Senate Judiciary Committee Chairman Patrick Leahy (D-Vt.) and House Judiciary Committee Chairman John Conyers (D-Mich.) want Attorney General Michael Mukasey to give them the details on how much the Justice Department is spending to defend former AG Alberto Gonzales.
Gonzales has been sued by eight individuals who applied for, but were turned down, positions with DOJ's Honor Program and Summer Law Intern Program. An internal investigation found that several former high-ranking DOJ officials may have improperly sought to block the hiring of liberal applicants for these prestigious entry-level positions inside Justice.
As with previous cases where former officials are sued over job-related actions, the Justice Department is paying up to $24,000 per month for Gonzales' private attorneys, according to media reports. The two Democrats want information on the agreement between DOJ and Gonzales over the legal fees.
"Following the publication of the Inspector General [Glenn Fine's] report, several individuals whose applications for employment through these programs were turned down during the period that the hiring process was improperly politicized have filed suit against Mr. Gonzales and others who held senior positions at the Department at the time,'" Leahy and Conyers wrote. "Recent press accounts indicated that the Department of Justice has decided to pay up to $24,000 a month for a private attorney to represent Mr. Gonzales in connection with this lawsuit. As far as we can tell, the Department has thus far failed to confirm or publicly account for any aspect of this arrangement."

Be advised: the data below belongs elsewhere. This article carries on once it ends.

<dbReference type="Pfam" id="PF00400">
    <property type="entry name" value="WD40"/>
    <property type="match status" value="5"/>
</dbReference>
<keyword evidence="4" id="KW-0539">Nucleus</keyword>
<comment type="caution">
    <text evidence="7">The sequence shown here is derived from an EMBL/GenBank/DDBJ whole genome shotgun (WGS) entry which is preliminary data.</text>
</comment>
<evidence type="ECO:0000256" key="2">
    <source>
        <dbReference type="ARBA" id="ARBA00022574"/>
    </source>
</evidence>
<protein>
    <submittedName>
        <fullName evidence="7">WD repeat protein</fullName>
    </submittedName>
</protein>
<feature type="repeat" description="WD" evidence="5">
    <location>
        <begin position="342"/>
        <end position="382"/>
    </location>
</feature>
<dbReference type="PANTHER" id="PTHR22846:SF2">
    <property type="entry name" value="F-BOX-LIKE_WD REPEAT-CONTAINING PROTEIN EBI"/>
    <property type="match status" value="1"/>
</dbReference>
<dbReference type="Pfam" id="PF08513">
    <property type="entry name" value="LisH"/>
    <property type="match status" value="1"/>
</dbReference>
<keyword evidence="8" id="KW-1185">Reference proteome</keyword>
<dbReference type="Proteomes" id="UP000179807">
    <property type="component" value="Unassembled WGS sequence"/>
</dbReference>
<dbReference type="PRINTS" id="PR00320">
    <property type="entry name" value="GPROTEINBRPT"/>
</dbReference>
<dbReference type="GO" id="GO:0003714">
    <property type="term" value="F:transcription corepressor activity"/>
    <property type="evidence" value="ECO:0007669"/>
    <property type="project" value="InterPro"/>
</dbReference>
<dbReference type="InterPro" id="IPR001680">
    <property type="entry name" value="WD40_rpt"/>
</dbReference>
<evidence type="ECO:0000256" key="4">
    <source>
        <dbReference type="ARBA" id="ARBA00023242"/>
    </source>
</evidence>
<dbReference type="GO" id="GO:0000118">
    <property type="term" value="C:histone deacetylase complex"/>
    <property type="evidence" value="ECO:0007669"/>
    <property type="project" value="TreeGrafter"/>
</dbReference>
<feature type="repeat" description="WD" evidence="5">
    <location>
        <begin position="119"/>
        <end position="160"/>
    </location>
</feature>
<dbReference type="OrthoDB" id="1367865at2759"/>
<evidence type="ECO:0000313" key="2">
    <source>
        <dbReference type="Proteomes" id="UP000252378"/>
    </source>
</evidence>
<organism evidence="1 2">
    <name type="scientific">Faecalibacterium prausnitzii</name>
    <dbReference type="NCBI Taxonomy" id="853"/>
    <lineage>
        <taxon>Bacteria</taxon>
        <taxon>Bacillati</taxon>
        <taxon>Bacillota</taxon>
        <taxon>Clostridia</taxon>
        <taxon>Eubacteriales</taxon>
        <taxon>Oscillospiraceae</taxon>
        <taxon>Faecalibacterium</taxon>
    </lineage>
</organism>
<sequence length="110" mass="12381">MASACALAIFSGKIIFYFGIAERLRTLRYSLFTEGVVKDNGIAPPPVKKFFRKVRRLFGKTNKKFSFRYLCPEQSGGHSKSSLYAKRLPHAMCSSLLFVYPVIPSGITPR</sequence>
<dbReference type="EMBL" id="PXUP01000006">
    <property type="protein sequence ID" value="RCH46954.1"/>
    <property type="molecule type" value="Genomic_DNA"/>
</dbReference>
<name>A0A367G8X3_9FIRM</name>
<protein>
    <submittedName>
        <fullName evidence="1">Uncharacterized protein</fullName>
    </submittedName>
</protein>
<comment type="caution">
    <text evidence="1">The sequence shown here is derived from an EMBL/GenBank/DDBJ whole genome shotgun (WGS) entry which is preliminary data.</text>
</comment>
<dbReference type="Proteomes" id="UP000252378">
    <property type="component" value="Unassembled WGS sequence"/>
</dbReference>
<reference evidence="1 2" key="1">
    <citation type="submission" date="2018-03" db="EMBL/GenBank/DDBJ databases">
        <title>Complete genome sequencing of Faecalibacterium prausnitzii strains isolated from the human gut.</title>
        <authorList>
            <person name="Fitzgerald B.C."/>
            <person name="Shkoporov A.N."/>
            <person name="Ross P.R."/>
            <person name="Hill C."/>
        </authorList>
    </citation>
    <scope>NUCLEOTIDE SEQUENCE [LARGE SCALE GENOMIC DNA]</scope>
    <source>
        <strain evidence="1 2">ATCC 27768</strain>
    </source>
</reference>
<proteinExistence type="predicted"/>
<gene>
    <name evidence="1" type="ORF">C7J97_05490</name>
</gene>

The two chairmen want to know who at DOJ approved the agreement with Gonzales, and why, if IG Fine found that the alleged politiicization of the hiring process may have violated DOJ policy, "did the Department determine that the conduct at issue in this lawsuit was within the scope of Mr. Gonzales’s employment and that his representation is in the interest of the United States? "